Freer Gallery of Art/Arthur M. Sackler Gallery, 1050 Independence Ave. SW; “IlluminAsia” festival: Sat., 5 p.m.-midnight, Sun., 11 a.m.-5 p.m., free; “A Perfect Harmony”: Sat., 8, 9:15, 10:30 p.m. & midnight, free.

A few highlights from the new exhibits:

Bust of Sakhmet from a seated statue of the goddess. The goddess is crowned with a sun disk fronted by a uraeus. She wears a tripartite wig, a broad collar necklace, and a dress whose straps are adorned with a rosette over each breast. Condition: Broken off diagonally from lower part of statue, with proper left side preserved to just below shoulder and proper right side to just above elbow. Upper sides and front of uraeus missing; other chips, scratches and abrasions.

Bust of the Goddess Sakhmet
This sculpture, on display in the Sackler exhibit “Divine Felines: Cats of Ancient Egypt,” portrays the lion-headed Egyptian goddess of war. In one legend, she was sent by her father, the sun god Re, to punish mankind for failing to worship him, and her rage was so fierce she nearly destroyed humanity. Re was only able to stop her by getting her drunk on beer that had been dyed red to look like blood — an episode that her devotees celebrated with regular, alcohol-fueled parties at her temples.

Hoofed animal with dragon interlace
This bronze creature is one of a set of four that together formed the base of an ancient Chinese serving vessel — possibly used for diplomatic dinners ­— dating to around 500 to 400 B.C., during the Zhou dynasty. Its siblings belong to museums in London, San Francisco and Kyoto. The Freer Gallery’s piece was previously in storage, but it’s now on display in the newly renovated museum.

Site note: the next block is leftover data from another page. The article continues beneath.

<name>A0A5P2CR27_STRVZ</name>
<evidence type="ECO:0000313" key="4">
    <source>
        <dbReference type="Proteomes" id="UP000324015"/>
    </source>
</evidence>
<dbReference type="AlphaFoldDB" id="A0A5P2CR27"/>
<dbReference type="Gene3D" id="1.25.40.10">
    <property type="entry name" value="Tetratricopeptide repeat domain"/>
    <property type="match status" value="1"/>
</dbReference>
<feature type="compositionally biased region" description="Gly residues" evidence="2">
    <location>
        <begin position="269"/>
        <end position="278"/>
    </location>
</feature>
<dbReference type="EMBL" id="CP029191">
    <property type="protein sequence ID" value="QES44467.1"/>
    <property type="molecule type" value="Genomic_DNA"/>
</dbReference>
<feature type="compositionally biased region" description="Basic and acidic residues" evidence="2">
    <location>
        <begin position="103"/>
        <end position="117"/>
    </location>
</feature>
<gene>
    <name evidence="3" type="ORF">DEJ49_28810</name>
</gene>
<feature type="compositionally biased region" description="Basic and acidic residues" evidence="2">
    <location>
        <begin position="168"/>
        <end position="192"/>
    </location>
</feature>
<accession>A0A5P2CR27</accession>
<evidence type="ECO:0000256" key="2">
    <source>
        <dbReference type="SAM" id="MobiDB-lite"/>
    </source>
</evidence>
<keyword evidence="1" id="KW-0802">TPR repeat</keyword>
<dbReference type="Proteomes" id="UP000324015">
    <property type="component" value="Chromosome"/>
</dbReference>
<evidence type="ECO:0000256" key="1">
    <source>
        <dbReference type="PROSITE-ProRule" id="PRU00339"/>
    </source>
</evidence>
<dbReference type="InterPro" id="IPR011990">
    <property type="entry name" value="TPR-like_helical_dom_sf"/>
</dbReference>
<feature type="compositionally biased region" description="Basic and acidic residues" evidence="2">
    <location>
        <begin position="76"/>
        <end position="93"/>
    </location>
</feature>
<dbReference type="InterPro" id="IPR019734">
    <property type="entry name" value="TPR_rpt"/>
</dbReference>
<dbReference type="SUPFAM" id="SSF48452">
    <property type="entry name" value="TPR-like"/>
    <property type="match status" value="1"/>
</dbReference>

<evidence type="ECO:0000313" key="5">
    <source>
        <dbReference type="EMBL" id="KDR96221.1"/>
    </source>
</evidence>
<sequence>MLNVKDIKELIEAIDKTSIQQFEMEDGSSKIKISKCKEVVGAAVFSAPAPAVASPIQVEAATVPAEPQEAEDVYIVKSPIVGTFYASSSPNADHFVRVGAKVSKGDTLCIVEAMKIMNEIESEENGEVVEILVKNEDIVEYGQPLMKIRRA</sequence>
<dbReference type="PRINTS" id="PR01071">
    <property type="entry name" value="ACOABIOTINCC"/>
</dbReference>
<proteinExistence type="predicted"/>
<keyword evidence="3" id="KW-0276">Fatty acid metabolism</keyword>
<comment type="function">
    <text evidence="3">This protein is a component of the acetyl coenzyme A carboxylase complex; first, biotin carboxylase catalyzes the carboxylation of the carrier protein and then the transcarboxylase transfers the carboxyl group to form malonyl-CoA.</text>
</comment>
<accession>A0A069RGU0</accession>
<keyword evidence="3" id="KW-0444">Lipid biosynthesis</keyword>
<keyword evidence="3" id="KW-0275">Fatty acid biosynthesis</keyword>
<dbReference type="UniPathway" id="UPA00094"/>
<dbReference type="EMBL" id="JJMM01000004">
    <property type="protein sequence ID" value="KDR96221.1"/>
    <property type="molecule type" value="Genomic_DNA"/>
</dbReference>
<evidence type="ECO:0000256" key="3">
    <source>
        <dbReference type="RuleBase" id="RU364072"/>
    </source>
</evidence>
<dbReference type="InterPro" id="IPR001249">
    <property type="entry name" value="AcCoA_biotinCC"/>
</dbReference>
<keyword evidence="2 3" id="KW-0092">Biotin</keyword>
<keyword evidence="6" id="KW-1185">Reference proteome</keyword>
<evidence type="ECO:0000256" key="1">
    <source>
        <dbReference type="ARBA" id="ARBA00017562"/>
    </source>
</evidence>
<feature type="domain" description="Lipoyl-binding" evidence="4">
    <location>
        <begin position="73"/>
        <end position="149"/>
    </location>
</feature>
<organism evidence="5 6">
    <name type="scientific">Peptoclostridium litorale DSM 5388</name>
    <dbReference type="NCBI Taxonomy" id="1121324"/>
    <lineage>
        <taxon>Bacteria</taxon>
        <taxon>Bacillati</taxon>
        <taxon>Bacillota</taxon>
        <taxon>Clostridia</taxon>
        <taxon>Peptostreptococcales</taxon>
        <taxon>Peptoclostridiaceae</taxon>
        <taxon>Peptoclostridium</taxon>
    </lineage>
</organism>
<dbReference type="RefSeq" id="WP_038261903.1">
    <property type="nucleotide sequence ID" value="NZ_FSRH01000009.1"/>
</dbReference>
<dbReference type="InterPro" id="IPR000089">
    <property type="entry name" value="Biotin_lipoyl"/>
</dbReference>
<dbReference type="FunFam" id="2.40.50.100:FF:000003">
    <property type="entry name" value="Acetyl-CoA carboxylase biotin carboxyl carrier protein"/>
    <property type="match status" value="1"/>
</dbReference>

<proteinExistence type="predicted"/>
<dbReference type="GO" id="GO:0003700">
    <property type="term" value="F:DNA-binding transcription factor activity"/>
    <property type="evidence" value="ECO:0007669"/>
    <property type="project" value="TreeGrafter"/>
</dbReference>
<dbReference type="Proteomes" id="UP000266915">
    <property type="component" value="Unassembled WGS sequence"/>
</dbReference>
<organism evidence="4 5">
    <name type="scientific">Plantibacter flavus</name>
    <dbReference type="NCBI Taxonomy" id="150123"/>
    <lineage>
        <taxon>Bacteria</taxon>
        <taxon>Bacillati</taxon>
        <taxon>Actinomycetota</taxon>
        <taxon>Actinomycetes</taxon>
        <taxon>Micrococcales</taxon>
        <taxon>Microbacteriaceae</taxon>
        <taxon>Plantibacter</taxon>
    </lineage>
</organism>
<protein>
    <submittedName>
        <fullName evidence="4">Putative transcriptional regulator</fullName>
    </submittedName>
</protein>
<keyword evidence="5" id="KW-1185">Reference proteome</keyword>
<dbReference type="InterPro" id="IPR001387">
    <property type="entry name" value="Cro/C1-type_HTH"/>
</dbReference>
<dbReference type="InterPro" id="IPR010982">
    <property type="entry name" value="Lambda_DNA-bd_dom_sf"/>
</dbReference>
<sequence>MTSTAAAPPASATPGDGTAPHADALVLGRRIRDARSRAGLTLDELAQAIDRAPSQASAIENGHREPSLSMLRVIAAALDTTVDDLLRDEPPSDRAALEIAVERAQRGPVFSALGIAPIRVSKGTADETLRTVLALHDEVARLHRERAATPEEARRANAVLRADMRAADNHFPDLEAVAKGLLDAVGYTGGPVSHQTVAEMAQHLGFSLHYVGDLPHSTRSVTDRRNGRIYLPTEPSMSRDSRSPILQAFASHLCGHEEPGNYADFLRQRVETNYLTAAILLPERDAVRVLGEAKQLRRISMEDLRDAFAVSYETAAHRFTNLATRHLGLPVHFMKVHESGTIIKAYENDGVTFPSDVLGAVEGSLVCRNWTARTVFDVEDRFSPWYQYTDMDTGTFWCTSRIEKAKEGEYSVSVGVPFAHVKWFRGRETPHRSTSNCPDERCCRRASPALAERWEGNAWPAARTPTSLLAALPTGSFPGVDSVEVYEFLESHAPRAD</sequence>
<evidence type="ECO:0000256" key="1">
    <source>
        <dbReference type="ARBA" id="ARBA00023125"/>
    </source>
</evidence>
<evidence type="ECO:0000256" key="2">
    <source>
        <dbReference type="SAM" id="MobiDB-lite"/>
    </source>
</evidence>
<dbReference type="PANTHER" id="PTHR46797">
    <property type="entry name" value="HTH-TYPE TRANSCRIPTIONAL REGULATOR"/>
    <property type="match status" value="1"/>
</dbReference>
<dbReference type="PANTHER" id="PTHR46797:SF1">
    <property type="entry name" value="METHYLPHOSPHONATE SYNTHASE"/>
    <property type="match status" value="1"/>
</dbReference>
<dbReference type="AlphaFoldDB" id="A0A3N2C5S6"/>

The Historical Buddha
This statue, from 14th-century Tibet, is part of the Sackler Gallery exhibit “Encountering the Buddha: Art and Practice Across Asia.” As with many depictions of the historical Buddha at the moment of his enlightenment, this Buddha is touching the earth with his right hand — a movement that symbolizes his victory over the cycle of suffering — while his left hand is in a meditation position. The long earlobes — stretched by the heavy, precious earrings the Buddha wore back when he was a prince — remind viewers that he began his life as royalty and then rejected material wealth.

Wine container with geometric patterns
This foot-tall wine container was made of bronze with silver inlays in China around 350-300 B.C. In fashion at the time: symmetrical designs with strong diagonals, rather than religious or mythic motifs, possibly reflecting increasing secularization. The piece has been brought out of storage and put on display in the newly renovated Freer Gallery.

In this Sackler installation by contemporary Indian artist Subodh Gupta, you can walk among 30 gleaming bronze towers, some as tall as 15 feet, that are connected by cotton thread. The spires are reminiscent of the ones that are placed on religious buildings in India and topped with a cross, crescent or other religious symbol. Gupta’s towers, which lack these signifiers, emphasize similarities among religions, and the threads that cross between them may reference the interconnected nature of humankind.